Throughout her book, Dillard examines human birth defects, taking the reader through Smith’s Recognizable Patterns of Human Malformation, fourth edition. She studies photographs of malformed children, describes them in great detail, but not for the shock value. It seems instead that she is praying for these children, hoping that they never become aware of their limitations. Most of these children die shortly after childbirth, she notes, within weeks or days. In fact, when you become aware of all of the possible ways that something could go wrong, all of the 8.4 million possible combinations, it’s amazing that there are so many healthy babies at all. “When you shell peas,” she writes, “you notice that defective germ plasm shrivels one pea in almost every pod.”
If only I could believe that were the situation here.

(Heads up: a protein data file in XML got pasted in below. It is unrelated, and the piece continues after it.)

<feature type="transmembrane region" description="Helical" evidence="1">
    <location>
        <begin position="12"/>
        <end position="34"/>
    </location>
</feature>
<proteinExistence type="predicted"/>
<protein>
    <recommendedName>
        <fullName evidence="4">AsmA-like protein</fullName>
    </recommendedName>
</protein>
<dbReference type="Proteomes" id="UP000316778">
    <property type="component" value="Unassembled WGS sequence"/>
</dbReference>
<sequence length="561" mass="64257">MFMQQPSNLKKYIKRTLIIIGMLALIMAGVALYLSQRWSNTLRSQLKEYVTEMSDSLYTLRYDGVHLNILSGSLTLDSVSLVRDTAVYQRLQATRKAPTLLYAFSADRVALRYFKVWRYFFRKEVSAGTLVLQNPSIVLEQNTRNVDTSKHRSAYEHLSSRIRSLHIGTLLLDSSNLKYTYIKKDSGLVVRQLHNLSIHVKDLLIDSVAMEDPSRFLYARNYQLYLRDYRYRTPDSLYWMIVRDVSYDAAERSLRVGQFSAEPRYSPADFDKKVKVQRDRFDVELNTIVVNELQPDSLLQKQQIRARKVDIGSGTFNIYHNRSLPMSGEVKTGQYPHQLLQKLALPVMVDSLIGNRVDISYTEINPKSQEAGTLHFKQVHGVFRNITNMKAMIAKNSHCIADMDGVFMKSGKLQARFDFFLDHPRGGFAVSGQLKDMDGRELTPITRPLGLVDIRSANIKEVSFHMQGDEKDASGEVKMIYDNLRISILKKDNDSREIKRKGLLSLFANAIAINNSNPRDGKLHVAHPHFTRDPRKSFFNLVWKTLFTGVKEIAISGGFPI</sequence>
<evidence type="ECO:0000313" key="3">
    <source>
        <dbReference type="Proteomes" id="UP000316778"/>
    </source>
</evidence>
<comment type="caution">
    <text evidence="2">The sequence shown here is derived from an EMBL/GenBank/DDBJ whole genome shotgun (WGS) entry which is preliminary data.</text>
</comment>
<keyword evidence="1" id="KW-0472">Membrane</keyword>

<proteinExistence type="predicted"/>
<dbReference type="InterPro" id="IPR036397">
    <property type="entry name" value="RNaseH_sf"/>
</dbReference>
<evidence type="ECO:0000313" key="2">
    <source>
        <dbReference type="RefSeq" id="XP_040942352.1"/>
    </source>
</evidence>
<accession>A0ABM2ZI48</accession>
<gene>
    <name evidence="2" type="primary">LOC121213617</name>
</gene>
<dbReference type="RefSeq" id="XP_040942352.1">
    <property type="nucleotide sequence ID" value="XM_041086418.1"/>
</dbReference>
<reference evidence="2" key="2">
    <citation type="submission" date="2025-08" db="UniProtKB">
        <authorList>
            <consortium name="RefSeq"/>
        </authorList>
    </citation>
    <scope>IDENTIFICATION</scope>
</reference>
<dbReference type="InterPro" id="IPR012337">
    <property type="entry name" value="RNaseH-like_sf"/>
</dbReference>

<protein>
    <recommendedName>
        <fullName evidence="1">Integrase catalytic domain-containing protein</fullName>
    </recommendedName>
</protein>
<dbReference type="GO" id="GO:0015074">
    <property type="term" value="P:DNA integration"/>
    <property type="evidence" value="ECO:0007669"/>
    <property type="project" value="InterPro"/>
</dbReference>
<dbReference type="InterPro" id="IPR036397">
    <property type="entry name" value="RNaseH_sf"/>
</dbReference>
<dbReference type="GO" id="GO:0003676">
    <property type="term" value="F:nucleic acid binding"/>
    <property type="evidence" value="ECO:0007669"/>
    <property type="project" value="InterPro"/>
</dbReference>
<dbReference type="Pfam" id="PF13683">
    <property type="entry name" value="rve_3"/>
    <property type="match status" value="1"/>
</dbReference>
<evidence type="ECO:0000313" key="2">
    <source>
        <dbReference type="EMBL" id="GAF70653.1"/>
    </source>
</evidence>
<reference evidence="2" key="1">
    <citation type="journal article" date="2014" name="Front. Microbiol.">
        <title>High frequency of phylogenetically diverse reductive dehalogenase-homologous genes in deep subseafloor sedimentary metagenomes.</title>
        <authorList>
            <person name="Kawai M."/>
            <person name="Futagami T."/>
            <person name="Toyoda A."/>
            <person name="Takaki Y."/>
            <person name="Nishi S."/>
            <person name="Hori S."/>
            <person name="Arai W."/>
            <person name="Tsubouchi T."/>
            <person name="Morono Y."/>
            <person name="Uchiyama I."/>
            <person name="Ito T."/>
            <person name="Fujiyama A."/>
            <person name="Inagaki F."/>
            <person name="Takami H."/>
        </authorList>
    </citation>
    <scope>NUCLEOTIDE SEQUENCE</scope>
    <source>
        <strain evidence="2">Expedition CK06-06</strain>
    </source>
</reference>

But anywhere from 40 to 63 percent of recurrent miscarriages are caused by hormonal abnormalities, such as luteal phase defect. And this isn’t my first miscarriage. And I am one of the lucky ones with this problem. So I know, in my gut, even without lab analysis, the problem wasn’t with the sperm or the egg; it was with me. Dillard continues her thought about the peas, “I ain’t so pretty myself,” and I know she is talking about me, my womb, my failures.
I have to retrain my brain to learn how to read these test results. The first day after the bleeding stopped, I was elated when I saw the pale pink stripe, just a few shades lighter than the test line you are supposed to compare it to. The two kinds of tests look the same – thin strips that look like you trimmed them off a piece of poster board for a school project. The dark pink line that arises immediately is the same, and the second line that shows up about five minutes later — after you’ve brushed your teeth and put on mascara, and peed again, and become exhausted just by how long five minutes actually is — is the same. But when you are testing for ovulation, you need the second line to be as dark or darker than the test line for a positive test, for a chance of hope. Any line that isn’t as dark is negative, it means you have more days to wait before you can try again. With a pregnancy test, any line, no matter how faint, is a positive.